‘refrained from such an explicit condemnation [of the atrocities committed by Zarqawi's group] until such a vicious campaign was launched against your party and the antiwar coalition you have so effectively built and led in Britain, by some right-wingers in the trade-union movement who seized on the pretext of the atrocious torture and murder of Iraqi Communist Party member and trade unionist Hadi Salih.’
This assertion is both false and mischievous. The Stop the War Coalition is much broader, at every level from its national officers downwards, than the Socialist Workers Party (to which I belong). Rightly, as I pointed out in my earlier letter, the Coalition does not take a stand for or against the armed resistance and campaigns for the withdrawal of all foreign troops from Iraq. It is therefore not primarily its responsibility to take a position on this or that armed action by Iraqi groups, but rather to denounce and help to bring an end to the much larger violence being perpetrated by the US, Britain, and its allies.
Nevertheless, the Stop the War Coalition, did, for example, together with the Muslim Association of Britain, issue a statement in September 2004 calling for the immediate release of the British hostage Kenneth Bigley, who was later killed by Zarqawi’s group. The statement specifically states: ‘It is not possible to condone the kidnapping, still less execution, of hostages.’ In June 2004, Michael Berg, father of Zarqawi’s first Western victim, travelled specially to London to speak to a Coalition protest. As for myself, speaking on behalf of the SWP at one of the largest plenaries at the European Social Forum in London last October, I made a specific point of attacking Zarqawi. So, here again, my ‘shift in … attitude’ is a pure invention.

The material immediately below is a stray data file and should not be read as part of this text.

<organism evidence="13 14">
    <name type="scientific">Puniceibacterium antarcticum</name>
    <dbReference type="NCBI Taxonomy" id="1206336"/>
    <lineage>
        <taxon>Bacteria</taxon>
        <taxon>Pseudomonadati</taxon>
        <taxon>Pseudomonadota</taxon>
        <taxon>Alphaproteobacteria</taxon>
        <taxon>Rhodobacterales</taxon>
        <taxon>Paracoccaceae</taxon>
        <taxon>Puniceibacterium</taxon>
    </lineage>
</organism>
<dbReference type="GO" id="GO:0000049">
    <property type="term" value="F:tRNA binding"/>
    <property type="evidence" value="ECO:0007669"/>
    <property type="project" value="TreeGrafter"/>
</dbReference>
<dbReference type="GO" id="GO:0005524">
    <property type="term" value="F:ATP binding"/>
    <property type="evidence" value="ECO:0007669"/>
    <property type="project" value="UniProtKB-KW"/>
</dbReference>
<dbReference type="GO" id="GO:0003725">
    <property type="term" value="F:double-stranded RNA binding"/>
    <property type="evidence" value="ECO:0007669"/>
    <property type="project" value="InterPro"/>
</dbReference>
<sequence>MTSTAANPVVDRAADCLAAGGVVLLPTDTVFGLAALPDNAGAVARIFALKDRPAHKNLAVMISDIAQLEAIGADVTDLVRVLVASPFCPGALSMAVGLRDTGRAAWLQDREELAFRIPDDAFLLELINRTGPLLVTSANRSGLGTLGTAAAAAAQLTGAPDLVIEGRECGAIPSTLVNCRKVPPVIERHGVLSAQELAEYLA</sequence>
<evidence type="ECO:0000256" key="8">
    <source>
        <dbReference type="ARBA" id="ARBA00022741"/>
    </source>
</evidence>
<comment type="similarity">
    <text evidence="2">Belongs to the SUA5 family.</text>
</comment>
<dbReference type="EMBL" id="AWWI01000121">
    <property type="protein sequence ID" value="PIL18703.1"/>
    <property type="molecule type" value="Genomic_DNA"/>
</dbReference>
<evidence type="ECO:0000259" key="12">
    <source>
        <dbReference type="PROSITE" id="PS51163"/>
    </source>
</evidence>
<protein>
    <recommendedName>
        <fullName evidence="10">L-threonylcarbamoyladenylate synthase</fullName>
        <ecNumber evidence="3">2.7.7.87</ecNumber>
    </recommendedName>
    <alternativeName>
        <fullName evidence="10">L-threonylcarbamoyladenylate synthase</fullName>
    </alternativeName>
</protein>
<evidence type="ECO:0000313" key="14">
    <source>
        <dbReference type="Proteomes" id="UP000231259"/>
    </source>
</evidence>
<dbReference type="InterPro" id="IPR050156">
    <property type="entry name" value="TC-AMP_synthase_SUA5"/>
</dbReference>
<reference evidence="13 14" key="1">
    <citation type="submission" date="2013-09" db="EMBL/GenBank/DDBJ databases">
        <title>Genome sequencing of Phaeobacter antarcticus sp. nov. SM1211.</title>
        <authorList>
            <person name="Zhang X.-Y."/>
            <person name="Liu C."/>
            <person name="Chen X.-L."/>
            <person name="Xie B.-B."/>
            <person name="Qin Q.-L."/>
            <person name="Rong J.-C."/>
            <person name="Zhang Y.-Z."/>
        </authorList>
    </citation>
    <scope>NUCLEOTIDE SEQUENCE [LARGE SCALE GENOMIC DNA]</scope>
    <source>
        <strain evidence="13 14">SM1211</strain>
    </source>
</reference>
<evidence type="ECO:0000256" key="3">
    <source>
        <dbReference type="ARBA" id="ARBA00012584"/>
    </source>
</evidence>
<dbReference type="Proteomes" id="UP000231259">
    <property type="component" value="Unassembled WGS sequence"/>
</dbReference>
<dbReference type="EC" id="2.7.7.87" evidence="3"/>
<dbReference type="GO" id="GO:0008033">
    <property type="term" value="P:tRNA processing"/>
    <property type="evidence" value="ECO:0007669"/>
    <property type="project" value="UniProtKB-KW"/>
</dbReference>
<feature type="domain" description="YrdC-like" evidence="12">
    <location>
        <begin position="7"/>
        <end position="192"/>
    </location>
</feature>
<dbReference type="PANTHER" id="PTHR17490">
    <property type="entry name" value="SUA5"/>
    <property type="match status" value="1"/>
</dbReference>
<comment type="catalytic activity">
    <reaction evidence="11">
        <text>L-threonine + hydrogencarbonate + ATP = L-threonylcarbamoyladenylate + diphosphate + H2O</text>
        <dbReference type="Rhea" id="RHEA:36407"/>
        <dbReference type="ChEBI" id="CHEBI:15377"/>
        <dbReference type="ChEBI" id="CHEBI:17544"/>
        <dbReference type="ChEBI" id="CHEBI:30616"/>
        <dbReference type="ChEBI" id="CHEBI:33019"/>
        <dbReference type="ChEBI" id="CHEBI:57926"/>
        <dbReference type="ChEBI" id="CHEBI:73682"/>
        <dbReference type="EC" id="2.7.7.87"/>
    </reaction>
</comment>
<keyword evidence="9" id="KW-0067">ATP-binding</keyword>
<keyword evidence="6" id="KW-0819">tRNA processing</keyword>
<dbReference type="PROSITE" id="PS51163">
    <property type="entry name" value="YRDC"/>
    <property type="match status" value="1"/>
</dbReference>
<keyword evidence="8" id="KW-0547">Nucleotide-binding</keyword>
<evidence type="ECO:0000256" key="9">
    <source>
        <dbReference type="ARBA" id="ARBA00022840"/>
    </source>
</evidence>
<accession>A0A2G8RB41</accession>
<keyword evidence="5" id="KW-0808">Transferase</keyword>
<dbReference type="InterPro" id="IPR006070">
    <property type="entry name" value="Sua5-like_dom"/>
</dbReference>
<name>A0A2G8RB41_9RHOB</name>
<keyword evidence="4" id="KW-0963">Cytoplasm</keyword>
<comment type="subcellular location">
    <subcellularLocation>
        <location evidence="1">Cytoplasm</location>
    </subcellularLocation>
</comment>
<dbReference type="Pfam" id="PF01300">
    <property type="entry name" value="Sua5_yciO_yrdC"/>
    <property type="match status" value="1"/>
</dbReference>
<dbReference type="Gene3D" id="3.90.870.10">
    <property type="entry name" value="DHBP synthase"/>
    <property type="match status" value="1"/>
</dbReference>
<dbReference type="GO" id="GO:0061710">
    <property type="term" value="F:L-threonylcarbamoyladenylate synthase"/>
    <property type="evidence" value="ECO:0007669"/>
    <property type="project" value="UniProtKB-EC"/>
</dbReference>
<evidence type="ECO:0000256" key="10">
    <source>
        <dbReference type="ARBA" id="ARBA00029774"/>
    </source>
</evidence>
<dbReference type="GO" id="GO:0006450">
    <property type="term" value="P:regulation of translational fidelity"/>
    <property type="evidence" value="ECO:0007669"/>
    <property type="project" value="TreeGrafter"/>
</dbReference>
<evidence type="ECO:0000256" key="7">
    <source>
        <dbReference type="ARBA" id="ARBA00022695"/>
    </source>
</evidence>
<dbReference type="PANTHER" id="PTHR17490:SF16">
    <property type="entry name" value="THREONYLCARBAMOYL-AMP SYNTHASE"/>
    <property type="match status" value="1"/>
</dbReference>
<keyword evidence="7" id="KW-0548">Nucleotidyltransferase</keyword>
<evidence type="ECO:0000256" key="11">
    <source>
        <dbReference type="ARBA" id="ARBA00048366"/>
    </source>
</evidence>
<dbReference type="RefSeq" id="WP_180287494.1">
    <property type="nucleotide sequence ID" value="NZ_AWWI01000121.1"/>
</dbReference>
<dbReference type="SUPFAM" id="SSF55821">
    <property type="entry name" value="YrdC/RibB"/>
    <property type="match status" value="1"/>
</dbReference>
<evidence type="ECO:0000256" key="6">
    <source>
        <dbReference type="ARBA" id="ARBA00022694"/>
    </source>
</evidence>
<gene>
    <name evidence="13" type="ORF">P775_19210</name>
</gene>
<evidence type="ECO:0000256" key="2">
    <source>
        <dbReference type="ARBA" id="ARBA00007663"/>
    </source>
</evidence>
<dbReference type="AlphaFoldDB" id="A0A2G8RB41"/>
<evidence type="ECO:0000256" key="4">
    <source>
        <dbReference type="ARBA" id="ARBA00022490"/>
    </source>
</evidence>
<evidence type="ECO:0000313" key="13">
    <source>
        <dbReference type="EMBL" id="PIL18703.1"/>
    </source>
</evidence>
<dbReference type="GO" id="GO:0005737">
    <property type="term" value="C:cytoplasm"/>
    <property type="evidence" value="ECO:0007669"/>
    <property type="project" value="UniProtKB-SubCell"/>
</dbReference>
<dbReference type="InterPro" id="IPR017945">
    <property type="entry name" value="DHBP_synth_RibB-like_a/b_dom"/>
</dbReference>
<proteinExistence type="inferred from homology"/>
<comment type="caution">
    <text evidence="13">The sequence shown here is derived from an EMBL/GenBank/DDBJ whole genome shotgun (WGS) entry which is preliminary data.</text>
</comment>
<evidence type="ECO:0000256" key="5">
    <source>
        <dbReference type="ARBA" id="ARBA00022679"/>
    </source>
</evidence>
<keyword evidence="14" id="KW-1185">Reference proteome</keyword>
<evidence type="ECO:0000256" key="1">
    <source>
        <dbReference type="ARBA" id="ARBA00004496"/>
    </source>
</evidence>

You know perfectly well the political context in which the row over Salih’s murder has unfolded in Britain. The Communist Party of Iraq, which controls the Iraqi Federation of Trade Unions (IFTU), has (as you acknowledge in a footnote) supported the occupation from the start and participated in Paul Bremer’s Quisling ‘Governing Council.’ At the Labour Party conference last October an IFTU leader spoke from the platform successfully to help persuade the delegates to vote down a resolution calling for a date to be set for British withdrawal from Iraq. In doing so he gave cover to the leaders of the main trade unions, allowing them to help Blair out a hole, and in the process to violate the troops out policy of their own unions and of the Trade Union Congress.
It was when the Stop the War Coalition criticized the IFTU for its role at the Labour Party conference and for its collaboration with the occupation that right-wing elements in some unions (notably the largest, UNISON, which has provided offices for the IFTU in its headquarters) launched an assault on the Coalition. This campaign has been fuelled by the disruption by some sectarian idiots of an ESF plenary where an IFTU representative had (mistakenly) been invited to speak, and now by Salih’s murder.
Of course, the IFTU’s collaborationist role doesn’t for a moment justify torturing and killing Salih. But it is important to distinguish sharply between condemning atrocities such as this and supporting a ‘union’ whose ‘Communist’ leaders simultaneously benefit from Saddam’s authoritarian trade-union law and acquiesce in the occupation’s illegal attempt to remake Iraqi society along neo-liberal lines. And where were hypocrites like the British pro-war columnists Nick Cohen and Johann Hari who have waxed so indignant over Salih’s killing when the US Marines were storming Falluja?
Of course you know all this, but the point is an important one — Salih’s assassination is being used to split one of the most important antiwar groups in the US, Labor against the War. And, in this context, to misrepresent the attitude of supporters of the Stop the War Coalition towards thugs like Zarqawi is — once again — not helpful. If you dislike my criticism that sometimes you veer too close to the official Anglo-American rhetoric you should choose your words with more care.